The Minister of Transportation, Rotimi Amaechi, has said the Federal Government borrowed about $2.5 billion for the construction of the Lagos-Ibadan rail line.
Amaechi, who stated this in an interview on Channels Television’s Newsnight on Monday night, said: “If you look at the whole total cost, it will be $2.5 to $2.6 billion that we have borrowed from China Exim Bank.”
He explained that the Federal Government’s decision to extend the rail line to the nation’s seaports was for the economic benefit associated with it.
But at the end of the day, the project is costing about $2 billion. The government is coughing out more than just $200 million. We are bringing out about $700 million because we have to end at the seaport in Apapa, which was not part of the original design.
“So we had to take about 45kilometres rail from Ebute-Metta into Apapa seaport. Everything together is about $2 billion. There is an additional one they are going to bring to connect Tincan Island Seaport to Apapa, that will be some extra cost which we have to borrow from them.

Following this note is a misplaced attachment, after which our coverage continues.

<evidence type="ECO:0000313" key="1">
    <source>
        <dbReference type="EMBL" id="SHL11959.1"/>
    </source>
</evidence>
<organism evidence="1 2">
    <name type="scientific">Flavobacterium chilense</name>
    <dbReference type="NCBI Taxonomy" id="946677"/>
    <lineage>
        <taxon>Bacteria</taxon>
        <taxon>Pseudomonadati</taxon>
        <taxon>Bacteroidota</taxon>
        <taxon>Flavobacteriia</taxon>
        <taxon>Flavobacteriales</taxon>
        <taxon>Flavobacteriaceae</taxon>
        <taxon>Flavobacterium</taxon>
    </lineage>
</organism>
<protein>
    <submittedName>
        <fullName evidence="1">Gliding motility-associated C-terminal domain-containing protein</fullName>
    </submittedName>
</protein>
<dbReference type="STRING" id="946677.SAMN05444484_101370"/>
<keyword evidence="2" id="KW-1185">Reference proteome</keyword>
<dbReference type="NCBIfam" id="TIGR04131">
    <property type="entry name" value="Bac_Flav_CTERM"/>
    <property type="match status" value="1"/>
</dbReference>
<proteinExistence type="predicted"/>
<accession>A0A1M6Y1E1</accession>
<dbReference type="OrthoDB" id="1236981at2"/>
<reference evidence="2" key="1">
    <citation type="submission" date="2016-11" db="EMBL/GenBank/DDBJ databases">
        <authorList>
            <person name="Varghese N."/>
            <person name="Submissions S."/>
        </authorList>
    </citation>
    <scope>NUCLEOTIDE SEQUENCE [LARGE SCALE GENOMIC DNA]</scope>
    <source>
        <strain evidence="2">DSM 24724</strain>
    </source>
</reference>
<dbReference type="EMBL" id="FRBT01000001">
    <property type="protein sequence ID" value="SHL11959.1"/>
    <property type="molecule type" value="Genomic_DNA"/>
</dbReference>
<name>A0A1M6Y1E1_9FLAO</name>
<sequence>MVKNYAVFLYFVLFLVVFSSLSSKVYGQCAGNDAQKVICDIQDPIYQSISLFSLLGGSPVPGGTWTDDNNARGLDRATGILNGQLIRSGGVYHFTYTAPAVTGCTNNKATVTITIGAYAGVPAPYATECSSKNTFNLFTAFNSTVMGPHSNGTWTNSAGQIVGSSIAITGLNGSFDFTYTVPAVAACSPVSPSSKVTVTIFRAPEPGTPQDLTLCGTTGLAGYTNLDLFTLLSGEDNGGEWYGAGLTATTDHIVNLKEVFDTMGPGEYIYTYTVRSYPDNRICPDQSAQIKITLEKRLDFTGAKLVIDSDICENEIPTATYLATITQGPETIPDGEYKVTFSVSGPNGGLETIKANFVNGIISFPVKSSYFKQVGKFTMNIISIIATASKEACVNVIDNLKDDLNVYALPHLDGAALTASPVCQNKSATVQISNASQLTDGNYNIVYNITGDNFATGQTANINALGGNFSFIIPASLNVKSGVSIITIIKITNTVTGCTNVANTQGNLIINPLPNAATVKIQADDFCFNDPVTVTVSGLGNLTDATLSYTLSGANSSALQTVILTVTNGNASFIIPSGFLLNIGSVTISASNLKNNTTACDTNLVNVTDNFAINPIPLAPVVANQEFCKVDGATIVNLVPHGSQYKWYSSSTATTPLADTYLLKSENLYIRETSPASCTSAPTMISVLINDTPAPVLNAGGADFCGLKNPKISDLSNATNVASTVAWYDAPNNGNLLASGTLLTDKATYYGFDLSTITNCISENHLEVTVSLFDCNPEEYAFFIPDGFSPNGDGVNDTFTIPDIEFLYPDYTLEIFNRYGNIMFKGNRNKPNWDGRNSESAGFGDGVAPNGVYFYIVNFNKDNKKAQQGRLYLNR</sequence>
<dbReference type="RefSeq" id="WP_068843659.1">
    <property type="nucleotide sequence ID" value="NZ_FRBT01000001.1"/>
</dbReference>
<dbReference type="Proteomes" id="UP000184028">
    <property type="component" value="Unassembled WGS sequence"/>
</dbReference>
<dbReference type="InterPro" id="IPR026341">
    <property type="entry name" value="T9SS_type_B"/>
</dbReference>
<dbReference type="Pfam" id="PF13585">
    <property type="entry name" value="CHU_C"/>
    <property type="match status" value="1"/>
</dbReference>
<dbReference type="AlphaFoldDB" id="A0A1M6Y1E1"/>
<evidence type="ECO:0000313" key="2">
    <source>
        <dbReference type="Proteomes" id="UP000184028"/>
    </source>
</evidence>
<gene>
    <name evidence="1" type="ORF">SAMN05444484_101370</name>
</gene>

“They also lent us about $1.4 billion for the Lagos-Ibadan while the Federal Government had to cough out about $200 million to make it $1.6 billion,” Amaechi added.
He said the Federal Executive Council, FEC, had approved the two basic loan facilities presented by the Ministry of Transporation, adding that the administration of ex-President Goodluck Jonathan had borrowed $500 million for the Kaduna-Abuja rail line.
The minister said since the inception of President Muhammadu Buhari’s government in 2015, the rail line had taken Nigeria about $1 billion, adding that the federal government had to cough out the remaining money.
He stated further: “When we came, part of the project was abandoned for the inability of the government to produce the counterpart funding. So what the government did was to release the counterpart funding and money for the extra work we needed to do.
“We had to buy the locomotives and coaches to enable us to commence commercial activities. For the Kaduna-Abuja, they lent us $500 million.”